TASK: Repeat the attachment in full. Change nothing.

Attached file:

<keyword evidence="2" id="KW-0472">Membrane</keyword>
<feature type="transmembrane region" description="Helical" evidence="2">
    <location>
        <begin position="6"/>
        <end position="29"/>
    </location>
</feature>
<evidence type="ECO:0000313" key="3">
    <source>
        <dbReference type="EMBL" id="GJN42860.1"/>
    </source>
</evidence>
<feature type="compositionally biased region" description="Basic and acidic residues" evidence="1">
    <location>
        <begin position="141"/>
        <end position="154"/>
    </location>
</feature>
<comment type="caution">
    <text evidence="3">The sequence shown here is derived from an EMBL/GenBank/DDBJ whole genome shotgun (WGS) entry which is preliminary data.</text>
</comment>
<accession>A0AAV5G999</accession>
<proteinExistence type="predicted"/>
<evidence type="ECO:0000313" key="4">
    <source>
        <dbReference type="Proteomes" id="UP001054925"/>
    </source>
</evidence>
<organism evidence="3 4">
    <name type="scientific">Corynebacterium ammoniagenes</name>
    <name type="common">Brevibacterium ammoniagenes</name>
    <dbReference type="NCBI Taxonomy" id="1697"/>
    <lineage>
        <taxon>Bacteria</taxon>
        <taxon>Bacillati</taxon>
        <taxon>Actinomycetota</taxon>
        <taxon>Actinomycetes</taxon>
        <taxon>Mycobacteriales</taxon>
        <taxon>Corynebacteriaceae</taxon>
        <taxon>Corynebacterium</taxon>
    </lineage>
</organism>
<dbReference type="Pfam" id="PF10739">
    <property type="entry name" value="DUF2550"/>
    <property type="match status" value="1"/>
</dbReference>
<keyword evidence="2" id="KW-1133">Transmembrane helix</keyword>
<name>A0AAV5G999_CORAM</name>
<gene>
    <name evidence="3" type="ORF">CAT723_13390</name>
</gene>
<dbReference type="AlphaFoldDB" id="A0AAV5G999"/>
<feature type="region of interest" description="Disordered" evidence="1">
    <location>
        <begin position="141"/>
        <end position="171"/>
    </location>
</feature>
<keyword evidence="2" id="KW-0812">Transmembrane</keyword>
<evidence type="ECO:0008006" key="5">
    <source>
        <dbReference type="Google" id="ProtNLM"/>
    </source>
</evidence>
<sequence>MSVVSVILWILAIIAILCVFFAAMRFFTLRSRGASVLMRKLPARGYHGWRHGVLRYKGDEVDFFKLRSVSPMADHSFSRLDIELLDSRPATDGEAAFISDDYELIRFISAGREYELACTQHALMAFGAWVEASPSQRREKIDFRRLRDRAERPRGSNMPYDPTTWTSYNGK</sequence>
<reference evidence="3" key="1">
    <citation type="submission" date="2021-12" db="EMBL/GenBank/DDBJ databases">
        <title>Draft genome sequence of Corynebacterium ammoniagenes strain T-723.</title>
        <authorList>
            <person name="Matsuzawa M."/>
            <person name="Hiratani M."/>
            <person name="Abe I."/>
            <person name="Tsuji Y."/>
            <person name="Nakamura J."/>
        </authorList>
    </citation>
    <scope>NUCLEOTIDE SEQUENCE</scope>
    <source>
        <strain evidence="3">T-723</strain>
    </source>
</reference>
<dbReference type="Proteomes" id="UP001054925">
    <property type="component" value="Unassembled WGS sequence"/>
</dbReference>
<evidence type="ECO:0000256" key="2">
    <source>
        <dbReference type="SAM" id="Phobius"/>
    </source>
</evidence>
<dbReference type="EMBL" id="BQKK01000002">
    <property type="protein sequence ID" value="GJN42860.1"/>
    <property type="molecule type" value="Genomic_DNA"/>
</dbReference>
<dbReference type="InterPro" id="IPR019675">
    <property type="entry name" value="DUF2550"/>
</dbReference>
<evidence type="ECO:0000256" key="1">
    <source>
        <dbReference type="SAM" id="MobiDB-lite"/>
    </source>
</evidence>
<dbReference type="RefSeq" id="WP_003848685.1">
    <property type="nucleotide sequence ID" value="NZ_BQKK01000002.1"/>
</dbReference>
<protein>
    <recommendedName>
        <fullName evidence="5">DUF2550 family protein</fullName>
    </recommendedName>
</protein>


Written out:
<keyword evidence="2" id="KW-0472">Membrane</keyword>
<feature type="transmembrane region" description="Helical" evidence="2">
    <location>
        <begin position="6"/>
        <end position="29"/>
    </location>
</feature>
<evidence type="ECO:0000313" key="3">
    <source>
        <dbReference type="EMBL" id="GJN42860.1"/>
    </source>
</evidence>
<feature type="compositionally biased region" description="Basic and acidic residues" evidence="1">
    <location>
        <begin position="141"/>
        <end position="154"/>
    </location>
</feature>
<comment type="caution">
    <text evidence="3">The sequence shown here is derived from an EMBL/GenBank/DDBJ whole genome shotgun (WGS) entry which is preliminary data.</text>
</comment>
<accession>A0AAV5G999</accession>
<proteinExistence type="predicted"/>
<evidence type="ECO:0000313" key="4">
    <source>
        <dbReference type="Proteomes" id="UP001054925"/>
    </source>
</evidence>
<organism evidence="3 4">
    <name type="scientific">Corynebacterium ammoniagenes</name>
    <name type="common">Brevibacterium ammoniagenes</name>
    <dbReference type="NCBI Taxonomy" id="1697"/>
    <lineage>
        <taxon>Bacteria</taxon>
        <taxon>Bacillati</taxon>
        <taxon>Actinomycetota</taxon>
        <taxon>Actinomycetes</taxon>
        <taxon>Mycobacteriales</taxon>
        <taxon>Corynebacteriaceae</taxon>
        <taxon>Corynebacterium</taxon>
    </lineage>
</organism>
<dbReference type="Pfam" id="PF10739">
    <property type="entry name" value="DUF2550"/>
    <property type="match status" value="1"/>
</dbReference>
<keyword evidence="2" id="KW-1133">Transmembrane helix</keyword>
<name>A0AAV5G999_CORAM</name>
<gene>
    <name evidence="3" type="ORF">CAT723_13390</name>
</gene>
<dbReference type="AlphaFoldDB" id="A0AAV5G999"/>
<feature type="region of interest" description="Disordered" evidence="1">
    <location>
        <begin position="141"/>
        <end position="171"/>
    </location>
</feature>
<keyword evidence="2" id="KW-0812">Transmembrane</keyword>
<evidence type="ECO:0008006" key="5">
    <source>
        <dbReference type="Google" id="ProtNLM"/>
    </source>
</evidence>
<sequence>MSVVSVILWILAIIAILCVFFAAMRFFTLRSRGASVLMRKLPARGYHGWRHGVLRYKGDEVDFFKLRSVSPMADHSFSRLDIELLDSRPATDGEAAFISDDYELIRFISAGREYELACTQHALMAFGAWVEASPSQRREKIDFRRLRDRAERPRGSNMPYDPTTWTSYNGK</sequence>
<reference evidence="3" key="1">
    <citation type="submission" date="2021-12" db="EMBL/GenBank/DDBJ databases">
        <title>Draft genome sequence of Corynebacterium ammoniagenes strain T-723.</title>
        <authorList>
            <person name="Matsuzawa M."/>
            <person name="Hiratani M."/>
            <person name="Abe I."/>
            <person name="Tsuji Y."/>
            <person name="Nakamura J."/>
        </authorList>
    </citation>
    <scope>NUCLEOTIDE SEQUENCE</scope>
    <source>
        <strain evidence="3">T-723</strain>
    </source>
</reference>
<dbReference type="Proteomes" id="UP001054925">
    <property type="component" value="Unassembled WGS sequence"/>
</dbReference>
<evidence type="ECO:0000256" key="2">
    <source>
        <dbReference type="SAM" id="Phobius"/>
    </source>
</evidence>
<dbReference type="EMBL" id="BQKK01000002">
    <property type="protein sequence ID" value="GJN42860.1"/>
    <property type="molecule type" value="Genomic_DNA"/>
</dbReference>
<dbReference type="InterPro" id="IPR019675">
    <property type="entry name" value="DUF2550"/>
</dbReference>
<evidence type="ECO:0000256" key="1">
    <source>
        <dbReference type="SAM" id="MobiDB-lite"/>
    </source>
</evidence>
<dbReference type="RefSeq" id="WP_003848685.1">
    <property type="nucleotide sequence ID" value="NZ_BQKK01000002.1"/>
</dbReference>
<protein>
    <recommendedName>
        <fullName evidence="5">DUF2550 family protein</fullName>
    </recommendedName>
</protein>